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On the Inside: Philips EnduraLED A19 L-Prize Award Winning Bulb (10A19/LPrize-PRO/2700-900)

Posted on March 20, 2012.

In our first edition of "On The Inside" we take a look at what exactly is inside of the Philips EnduraLED A19 L-Prize Award Winning Bulb. This is a first in what we hope to be a long series of inside glimpses as to what makes today's LED Lighting technology work. We hope you will find this series of articles to be informative as well as entertaining. Without further introduction, lets go inside the Philips EnduraLED A19 L-Prize Award Winner:

First let's take a look at what was originally submitted to the L-Prize competition nearly 3 years ago:

Many hours of testing as well as LED technological advancements later we have this....

This is the final production version of the EnduraLED A19 L-Prize off, as you can see it is a streamlined three light chamber design compared to the original L-Prize submission which used four chambers. You will also notice that the remote phosphor caps are much more yellowish when compared to the AmbientLED 12.5 Watt which is shown below for comparison. 

Just like all of the Philips products that utilize remote phosphor technology the bulb glows soft white when turned on.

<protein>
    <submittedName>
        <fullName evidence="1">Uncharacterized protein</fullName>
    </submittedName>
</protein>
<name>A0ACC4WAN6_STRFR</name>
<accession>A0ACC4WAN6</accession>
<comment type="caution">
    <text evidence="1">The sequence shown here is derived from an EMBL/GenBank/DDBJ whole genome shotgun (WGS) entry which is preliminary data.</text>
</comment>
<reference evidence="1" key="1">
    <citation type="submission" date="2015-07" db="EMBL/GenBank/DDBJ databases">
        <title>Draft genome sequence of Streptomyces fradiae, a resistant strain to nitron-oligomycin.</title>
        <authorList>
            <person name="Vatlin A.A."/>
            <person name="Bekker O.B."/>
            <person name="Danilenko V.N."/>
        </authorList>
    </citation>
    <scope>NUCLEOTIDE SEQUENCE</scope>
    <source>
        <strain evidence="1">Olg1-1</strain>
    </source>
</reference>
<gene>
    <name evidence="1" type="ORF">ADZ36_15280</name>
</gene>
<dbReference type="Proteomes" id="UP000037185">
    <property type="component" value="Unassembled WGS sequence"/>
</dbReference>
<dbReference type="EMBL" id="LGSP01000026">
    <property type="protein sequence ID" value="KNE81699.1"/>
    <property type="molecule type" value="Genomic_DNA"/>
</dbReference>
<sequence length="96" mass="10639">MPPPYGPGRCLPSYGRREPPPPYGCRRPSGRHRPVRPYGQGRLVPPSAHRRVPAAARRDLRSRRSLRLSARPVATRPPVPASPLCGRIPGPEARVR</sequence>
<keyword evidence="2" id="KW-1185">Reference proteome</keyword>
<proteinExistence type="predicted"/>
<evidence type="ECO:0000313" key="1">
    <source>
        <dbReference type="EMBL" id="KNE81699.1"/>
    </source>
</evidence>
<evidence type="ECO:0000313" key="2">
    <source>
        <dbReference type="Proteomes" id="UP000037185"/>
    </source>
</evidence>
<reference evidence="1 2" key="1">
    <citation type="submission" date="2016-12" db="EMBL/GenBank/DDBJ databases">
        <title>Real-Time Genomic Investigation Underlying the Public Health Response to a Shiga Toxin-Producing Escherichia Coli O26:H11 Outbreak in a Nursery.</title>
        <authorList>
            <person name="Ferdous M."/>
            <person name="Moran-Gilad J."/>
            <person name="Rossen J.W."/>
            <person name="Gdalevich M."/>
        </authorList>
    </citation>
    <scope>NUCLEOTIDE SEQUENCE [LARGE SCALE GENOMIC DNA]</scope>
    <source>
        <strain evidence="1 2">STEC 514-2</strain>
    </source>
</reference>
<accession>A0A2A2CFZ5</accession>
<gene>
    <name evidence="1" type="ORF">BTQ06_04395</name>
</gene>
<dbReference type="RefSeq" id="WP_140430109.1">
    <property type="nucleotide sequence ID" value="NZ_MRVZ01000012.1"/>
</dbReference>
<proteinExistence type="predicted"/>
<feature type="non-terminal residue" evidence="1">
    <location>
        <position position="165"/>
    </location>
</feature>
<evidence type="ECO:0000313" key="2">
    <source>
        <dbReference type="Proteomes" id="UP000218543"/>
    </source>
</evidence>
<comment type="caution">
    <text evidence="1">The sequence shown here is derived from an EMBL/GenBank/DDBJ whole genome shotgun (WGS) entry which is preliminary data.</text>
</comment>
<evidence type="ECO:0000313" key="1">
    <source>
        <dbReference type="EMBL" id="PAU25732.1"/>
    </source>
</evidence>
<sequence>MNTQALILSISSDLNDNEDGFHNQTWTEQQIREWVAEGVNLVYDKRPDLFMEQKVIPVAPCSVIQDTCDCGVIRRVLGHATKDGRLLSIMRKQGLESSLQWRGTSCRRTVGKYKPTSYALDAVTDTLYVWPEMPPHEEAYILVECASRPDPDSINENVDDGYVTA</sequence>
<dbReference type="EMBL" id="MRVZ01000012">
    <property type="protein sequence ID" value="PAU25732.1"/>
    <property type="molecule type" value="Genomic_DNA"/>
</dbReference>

So why the shift in color of the phosphor from an orange color to a yellowish tint? Lets open the bulb up to find out:

Removing the phosphor caps reveals the L-Prize bulb actually contains two different looking LEDs. Since the old AmbientLED used royal blue LEDs, could this bulb be mixing colors (Red + Blue LEDs) to achieve its high 92 CRI?

Indeed it does and this also explains the shift in the color of the outside phosphor caps as well.

Digging in deeper, we removed the LED circuit boards and found them to be extremely well built with individual ribbon connectors.

The LED circuit boards are secured to the heatsink with a face plate that ensures a tight bonding to the adhesive thermal interface material.

The heatsink itself is quite high quality and as mentioned before has 3 cavities or chambers where the above LED module assemblies reside.

Deep inside the heatsink resides the main driver board. It is covered in rubber to prevent humming and is very difficult to remove in one piece. We tried unsuccessfully to do so but were still able to remove it fairly intact. Its one of the most elegant drivers we've seen thus far and is primarily built around Cypress Semiconductors CY8CLEDAC03L microcontroller.

The CY8CLED is quite powerful and you can read more about it here at Cypress Semi's Site: http://www.cypress.com/?rID=38553

Other components of note are a main distribution board that exists at the top of the bulb to direct power to each of the main led modules. 

Here is pretty much everything spread out on an 8.5 x 11 sheet of paper. The top right shows some of the capacitors contained inside. All are high quality japanese made rubycon capacitors. Overall, quite an amazing product both inside and out. Easily the best built LED we have seen so far.

If you would like to see a video of the L-Prize in action, check it out below. We hope you enjoyed our first "On The Inside" feature. Stay tuned for our next in the near future.